Explorer 22

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Explorer 22
Image of Explorer 22.
Mission typeEarth science
COSPAR ID1964-064A[1]
SATCAT no.899
Mission duration5 years and 4 months
Spacecraft properties
ManufacturerApplied Physics Laboratory
Launch mass52.6 kg (116 lb)
Start of mission
Launch date10 October 1964, 03:07 (1964-10-10UTC03:07) UTC[2]
RocketScout X-4
Launch siteVandenberg PALC-D[3]
End of mission
Last contactFebruary 1970
Orbital parameters
Reference systemGeocentric
RegimeLow Earth
Perigee altitude889 km (552 mi)[1]
Apogee altitude1,081 km (672 mi)[1]
Period104.8 minutes[1]
Epoch10 October 1964[1]

Explorer 22 (also called BE-2 or Beacon Explorer B) was an American satellite launched as part of Explorers program of the NASA.

Explorer 22 was a small ionospheric research satellite instrumented with an electrostatic probe, a 20-, 40-, and 41-Hz radio beacon, a passive laser tracking reflector, and a Doppler navigation experiment. Its objective was to obtain worldwide observations of total electron content between the spacecraft and the earth.

The satellite was initially spin-stabilized, but it was despun after solar paddle erection. Subsequent stabilization oriented the satellite axis of symmetry with the local magnetic field by means of a strong bar magnet and damping rods. A three-axis magnetometer and sun sensors provided information on the satellite attitude and spin rate.[4]

There was no tape recorder aboard so that satellite performance data and electrostatic probe data could be observed only when the satellite was within range of a ground telemetry station. Continuous transmitters also operated at 162 MHz and 324 MHz to permit precise tracking by "Transit" tracking stations for navigation and geodetic studies. In August 1968, data acquisition from the satellite telemetry channels was discontinued. In July 1969, tracking and world map production were discontinued by GSFC, and world map production based on NORAD orbit elements was subsequently assumed by ESRO. The satellite failed in February 1970 and BE-C (65-032A) was turned on in order to partially replace use made of this satellite beacon experiment.[5]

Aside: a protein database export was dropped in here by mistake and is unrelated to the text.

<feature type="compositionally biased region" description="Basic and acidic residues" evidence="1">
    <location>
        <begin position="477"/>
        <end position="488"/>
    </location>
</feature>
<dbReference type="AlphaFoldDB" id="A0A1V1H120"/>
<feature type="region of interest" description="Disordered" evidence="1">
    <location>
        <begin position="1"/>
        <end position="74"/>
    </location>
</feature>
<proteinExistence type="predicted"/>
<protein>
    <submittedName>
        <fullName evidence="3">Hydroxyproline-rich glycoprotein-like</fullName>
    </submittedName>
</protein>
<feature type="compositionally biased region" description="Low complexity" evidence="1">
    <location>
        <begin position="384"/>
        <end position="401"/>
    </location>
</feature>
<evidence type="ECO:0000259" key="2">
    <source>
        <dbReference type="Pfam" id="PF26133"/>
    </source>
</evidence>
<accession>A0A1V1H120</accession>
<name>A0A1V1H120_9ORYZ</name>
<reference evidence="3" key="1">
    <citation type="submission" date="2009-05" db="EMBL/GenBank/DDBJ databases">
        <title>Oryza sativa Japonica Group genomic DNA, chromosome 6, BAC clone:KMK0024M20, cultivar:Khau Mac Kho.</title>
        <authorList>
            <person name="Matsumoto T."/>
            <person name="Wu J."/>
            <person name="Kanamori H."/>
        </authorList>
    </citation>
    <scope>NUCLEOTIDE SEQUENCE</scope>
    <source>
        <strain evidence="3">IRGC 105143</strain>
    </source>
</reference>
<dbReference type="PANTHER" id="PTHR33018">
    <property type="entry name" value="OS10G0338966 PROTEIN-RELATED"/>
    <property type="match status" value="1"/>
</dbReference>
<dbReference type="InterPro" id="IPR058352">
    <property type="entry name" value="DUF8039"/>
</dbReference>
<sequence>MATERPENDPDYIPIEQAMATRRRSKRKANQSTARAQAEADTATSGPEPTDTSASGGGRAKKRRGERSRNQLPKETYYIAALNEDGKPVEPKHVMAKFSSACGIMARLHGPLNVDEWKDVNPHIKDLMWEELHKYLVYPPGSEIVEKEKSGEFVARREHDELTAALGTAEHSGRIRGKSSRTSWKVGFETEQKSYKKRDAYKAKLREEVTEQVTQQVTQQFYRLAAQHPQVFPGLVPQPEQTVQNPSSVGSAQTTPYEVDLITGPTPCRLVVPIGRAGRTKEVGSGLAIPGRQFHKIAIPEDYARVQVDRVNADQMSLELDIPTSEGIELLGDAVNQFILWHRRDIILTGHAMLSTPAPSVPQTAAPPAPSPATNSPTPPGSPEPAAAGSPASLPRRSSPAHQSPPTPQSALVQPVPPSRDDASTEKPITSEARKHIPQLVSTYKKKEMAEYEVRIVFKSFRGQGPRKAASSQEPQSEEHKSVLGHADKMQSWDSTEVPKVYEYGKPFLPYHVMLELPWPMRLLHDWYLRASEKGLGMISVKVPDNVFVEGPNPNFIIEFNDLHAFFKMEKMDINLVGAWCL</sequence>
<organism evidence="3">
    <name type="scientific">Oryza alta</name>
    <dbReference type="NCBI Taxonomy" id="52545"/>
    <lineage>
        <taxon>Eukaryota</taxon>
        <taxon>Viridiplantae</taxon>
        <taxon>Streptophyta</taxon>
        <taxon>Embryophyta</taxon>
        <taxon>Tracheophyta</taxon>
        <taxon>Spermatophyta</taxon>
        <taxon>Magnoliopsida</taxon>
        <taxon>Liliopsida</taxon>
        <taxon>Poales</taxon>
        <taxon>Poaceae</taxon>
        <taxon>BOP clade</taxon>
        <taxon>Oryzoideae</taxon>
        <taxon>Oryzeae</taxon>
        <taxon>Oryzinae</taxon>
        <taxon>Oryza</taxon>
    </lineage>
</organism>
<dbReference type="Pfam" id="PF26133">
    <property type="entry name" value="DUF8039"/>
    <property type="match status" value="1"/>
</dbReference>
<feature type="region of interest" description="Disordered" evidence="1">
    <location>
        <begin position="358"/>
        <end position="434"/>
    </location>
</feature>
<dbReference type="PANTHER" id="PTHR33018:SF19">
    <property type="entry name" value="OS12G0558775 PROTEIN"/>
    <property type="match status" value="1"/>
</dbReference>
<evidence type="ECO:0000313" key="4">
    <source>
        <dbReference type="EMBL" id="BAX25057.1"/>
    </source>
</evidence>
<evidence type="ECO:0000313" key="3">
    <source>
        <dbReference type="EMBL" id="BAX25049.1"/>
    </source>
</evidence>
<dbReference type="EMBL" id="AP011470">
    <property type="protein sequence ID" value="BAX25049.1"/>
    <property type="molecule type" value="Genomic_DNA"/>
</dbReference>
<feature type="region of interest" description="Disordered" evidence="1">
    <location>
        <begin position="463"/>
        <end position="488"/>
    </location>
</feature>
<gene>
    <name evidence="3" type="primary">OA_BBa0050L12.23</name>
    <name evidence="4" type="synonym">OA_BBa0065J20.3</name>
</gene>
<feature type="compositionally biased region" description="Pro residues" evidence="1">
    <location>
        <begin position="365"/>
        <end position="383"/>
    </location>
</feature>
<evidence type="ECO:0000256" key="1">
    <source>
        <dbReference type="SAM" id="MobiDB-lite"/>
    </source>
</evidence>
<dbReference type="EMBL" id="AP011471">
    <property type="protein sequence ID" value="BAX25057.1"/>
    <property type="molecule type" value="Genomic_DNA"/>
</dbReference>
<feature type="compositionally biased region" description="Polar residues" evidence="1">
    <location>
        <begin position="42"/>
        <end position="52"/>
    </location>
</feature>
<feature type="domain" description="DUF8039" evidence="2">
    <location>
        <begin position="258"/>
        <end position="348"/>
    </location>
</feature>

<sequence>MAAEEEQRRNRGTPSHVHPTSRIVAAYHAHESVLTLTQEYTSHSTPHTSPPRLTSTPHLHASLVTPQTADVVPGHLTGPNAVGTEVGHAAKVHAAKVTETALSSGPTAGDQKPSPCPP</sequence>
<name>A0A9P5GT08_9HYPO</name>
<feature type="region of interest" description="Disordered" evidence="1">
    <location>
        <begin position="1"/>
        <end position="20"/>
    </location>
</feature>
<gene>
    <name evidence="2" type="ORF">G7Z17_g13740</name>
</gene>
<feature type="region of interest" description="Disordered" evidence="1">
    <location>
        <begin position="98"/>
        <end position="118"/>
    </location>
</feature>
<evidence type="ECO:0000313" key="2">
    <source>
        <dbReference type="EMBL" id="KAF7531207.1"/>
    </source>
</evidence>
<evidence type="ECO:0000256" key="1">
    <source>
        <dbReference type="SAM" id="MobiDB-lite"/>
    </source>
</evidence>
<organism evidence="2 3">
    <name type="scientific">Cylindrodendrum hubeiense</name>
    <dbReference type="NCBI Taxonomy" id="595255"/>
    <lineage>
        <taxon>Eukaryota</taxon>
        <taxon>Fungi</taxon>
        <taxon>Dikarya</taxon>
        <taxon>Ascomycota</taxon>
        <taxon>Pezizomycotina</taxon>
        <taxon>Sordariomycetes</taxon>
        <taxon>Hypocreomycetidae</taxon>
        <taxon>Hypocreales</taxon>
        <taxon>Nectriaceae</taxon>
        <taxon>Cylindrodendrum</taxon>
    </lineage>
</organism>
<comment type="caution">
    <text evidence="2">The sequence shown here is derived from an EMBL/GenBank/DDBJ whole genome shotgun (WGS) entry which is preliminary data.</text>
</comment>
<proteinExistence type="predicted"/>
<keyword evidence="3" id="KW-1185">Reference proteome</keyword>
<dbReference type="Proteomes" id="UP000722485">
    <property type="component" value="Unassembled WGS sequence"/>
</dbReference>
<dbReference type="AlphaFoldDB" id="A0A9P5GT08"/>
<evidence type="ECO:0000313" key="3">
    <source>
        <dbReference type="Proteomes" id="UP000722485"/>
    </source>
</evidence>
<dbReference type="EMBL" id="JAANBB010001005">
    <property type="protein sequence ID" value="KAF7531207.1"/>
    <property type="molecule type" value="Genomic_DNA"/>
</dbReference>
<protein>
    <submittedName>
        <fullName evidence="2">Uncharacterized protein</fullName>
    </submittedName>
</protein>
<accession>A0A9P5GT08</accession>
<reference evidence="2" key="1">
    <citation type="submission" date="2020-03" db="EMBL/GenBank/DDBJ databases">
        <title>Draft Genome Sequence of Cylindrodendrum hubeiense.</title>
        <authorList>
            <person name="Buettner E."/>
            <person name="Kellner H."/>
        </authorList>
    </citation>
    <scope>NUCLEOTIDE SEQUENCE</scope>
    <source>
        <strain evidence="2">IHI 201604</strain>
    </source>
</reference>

See also[edit]


  1. ^ a b c d e f g "BE-B". NSSDC Master Catalog. NASA Goddard Space Flight Center. This article incorporates text from this source, which is in the public domain.
  2. ^ "Launch Log". Jonathan's Space Page. Retrieved June 9, 2018.
  3. ^ "Letter dated 22 December 1964 from the Permanent Representative of the United States of America addressed to the Secretary-General". UNOOSA. 30 December 1964. Retrieved June 9, 2018.
  4. ^ Ludwig Combrinck, 2010. Sciences of Geodesy (Cap. 9). Springer-Verlag. Retrieved June 9, 2018.
  5. ^ "Beacon". Encyclopedia Astronautica. Mark Wade. Retrieved June 9, 2018.

External links[edit]